Two songs might be all we’ve heard so far, but when they’re so damn good as “The Horror” and “Satan’s Hallow” are, the expectations are immediately raised. So far, the two tracks are only available through Bandcamp, but they are soon to be released both on tape and 7” through Sword & Chains and Underground Power respectively.
So far, little information about the band seem to be available, something that is more than reason good enough to catch up with the band to clarify a few things. Singer Mandy Martillo (MM) and drummer Rusty are the ones answering our questions.
The formation of the band is estimated to around late 2013, early 2014. Who formed the band, and with what kind of intentions?
MM: – Von Jugel and Mendoza met through mutual friends and realized that they shared tons of the same interest in classic metal. They both love listening to it, so why not form a band and start playing it? It’s not some long, deep, cathartic exploration, Satan’s Hallow is straight ahead traditional metal with nothing to prove.
If my information is right, Rusty joined the band a bit later. Was it a full lineup to begin with, or were you the first drummer the band worked with?
Rusty: – There was a drummer before me, early 2014. I first joined up with Satan’s Hallow in July 2014 with the band to “fill in” in on drums for the Alehorn of Power 2014 show, featuring Slough Feg and High Spirits. Unfortunately we ended up having to cancel the gig when the original singer and bassist left. After that, Von Jugel and Mendoza asked me to stick around and here we are today!
Did Satan’s Hallow have a male vocalist to start with? Where and how did Mandy and Poncho (bass) enter the frame?
Rusty: – Our original vocalist was female. She and the bassist are both amazing people, but unfortunately it did not work out for them to stay in the band. Von Jugel and Mendoza met Mandy at a show by chance and discovered she was a singer. So we had her come out and jam with us. Right away we felt confident that we found the voice of Satan’s Hallow! Poncho is a good friend of Mendoza, and we are happy that he decided to join us and complete the lineup.
Satan’s Hallow is the name of a storm drain in Ohio, where satanists supposedly used to meet to conduct rituals. Is this where you got your name from?
MM: – Satan’s Hollow was the original idea for the band name, but not because of the Ohio storm drain , actually it was an arcade game in the eighties. As it turns out there’s been at least one other band called Satan’s Hollow. So we went with Satan’s Hallow instead, it sounds cooler anyway. As far as the whole Midwestern portal to hell thing is concerned, we’ve never been there, but urban legends and ghost stories are right up our alley. If we ever pass it on tour we’ll have to stop and add our band sticker to all the other graffiti.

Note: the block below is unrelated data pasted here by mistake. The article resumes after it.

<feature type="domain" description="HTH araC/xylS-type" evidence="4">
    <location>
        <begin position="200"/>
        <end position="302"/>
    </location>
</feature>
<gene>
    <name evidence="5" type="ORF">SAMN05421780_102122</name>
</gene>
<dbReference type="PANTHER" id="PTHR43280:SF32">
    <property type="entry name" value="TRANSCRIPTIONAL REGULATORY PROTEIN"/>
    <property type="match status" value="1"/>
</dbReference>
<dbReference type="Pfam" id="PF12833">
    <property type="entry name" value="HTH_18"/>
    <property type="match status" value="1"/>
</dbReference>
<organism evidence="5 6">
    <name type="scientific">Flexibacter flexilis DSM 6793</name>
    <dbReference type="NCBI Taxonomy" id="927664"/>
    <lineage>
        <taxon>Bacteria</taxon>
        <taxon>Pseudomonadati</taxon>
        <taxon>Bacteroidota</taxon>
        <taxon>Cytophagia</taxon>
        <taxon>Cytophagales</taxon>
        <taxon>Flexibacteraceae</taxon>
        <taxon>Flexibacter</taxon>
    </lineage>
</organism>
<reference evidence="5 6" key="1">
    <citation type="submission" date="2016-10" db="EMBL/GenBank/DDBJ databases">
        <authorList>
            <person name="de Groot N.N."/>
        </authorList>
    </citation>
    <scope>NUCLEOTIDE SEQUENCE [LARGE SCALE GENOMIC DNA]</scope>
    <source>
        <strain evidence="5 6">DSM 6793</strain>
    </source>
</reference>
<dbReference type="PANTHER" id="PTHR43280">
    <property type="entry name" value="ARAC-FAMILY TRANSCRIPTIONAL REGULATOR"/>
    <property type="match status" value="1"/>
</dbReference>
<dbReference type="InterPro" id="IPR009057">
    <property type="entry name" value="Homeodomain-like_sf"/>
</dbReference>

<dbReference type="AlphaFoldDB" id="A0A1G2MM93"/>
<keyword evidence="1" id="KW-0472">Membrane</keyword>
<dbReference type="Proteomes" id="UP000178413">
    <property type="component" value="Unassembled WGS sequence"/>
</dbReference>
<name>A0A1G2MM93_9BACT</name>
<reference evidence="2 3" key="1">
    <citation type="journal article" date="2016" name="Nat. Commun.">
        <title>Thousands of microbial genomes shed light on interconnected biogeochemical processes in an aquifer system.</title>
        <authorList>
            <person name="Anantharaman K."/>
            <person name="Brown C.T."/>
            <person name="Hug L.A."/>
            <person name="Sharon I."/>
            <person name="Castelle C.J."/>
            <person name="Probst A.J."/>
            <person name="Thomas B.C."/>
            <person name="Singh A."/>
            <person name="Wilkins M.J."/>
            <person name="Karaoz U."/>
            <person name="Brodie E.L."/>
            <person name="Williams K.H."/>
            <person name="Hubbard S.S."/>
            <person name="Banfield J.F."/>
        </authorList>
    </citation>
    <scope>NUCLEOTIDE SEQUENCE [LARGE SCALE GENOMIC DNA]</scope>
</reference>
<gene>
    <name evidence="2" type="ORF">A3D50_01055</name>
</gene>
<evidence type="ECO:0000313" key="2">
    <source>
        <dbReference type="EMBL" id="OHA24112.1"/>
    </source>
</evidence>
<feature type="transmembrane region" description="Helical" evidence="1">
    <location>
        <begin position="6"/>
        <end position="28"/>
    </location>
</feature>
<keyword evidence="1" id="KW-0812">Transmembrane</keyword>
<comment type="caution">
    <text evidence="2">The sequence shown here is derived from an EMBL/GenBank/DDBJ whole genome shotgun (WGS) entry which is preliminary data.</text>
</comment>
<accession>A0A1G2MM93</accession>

You are making it pretty easy for people to be biased, using Satan in your band name, having those kind of song titles and even a female singer. I guess some people will accuse you of having jumped on the occult heavy metal trend?
MM: – People can go ahead and say whatever the fuck they want. If they’re forming an opinion about why we’re doing this, it means they’ve heard of us in the first place and they might have actually listened to us, too. The whole point is to bring our stuff to the table, to contribute something that we like. A good song doesn’t have to be ground breaking, a good song stays with you no matter what it reminds you of.
So originality isn’t really important for Satan’s Hallow? What, in your opinion are the essential elements in a good Satan’s Hallow-song?
MM: – Originality is important, but other people’s biases based on our genre, our band name, and me being a woman, are not important. It’s very hard to write an original classic, isn’t it? That’s the journey we choose. Part of me wants to deflect these kinds of questions because good music should stand on its own and I don’t want to analyze allthe cool out of it. But on the other hand I am a huge sap and I’m dying to talk about all the things that have made me fall in love with these songs. At this point I’m not a primary writer in this project, but I joined up because I dig the tunes and if I wasn’t in this band, I’d still pay a cover to hear them play. First and foremost they are true to a feeling, the sound is heavy enough to scratch this itch that I get from being a musician and a metal fan in an increasingly fucked up, phony world. I get a big fix from Von Jugel and Mendoza’s twin leads. They aren’t featured as much on “The Horror” and “Satan’s Hallow” –those songs have more trading than twining, but I think people will like how they shine on the stuff we’re getting ready to put out. At the very least a good metal song should have an edgy setup, some shiny licks, and a hook, right? I’d like to think that each of our songs has at least two out of three. In my opinion there are two kinds of heavy: the kind that feeds the urge to kick somebody’s ass, and the kind that makes me feel like I actually could kick somebody’s ass. I prefer the latter.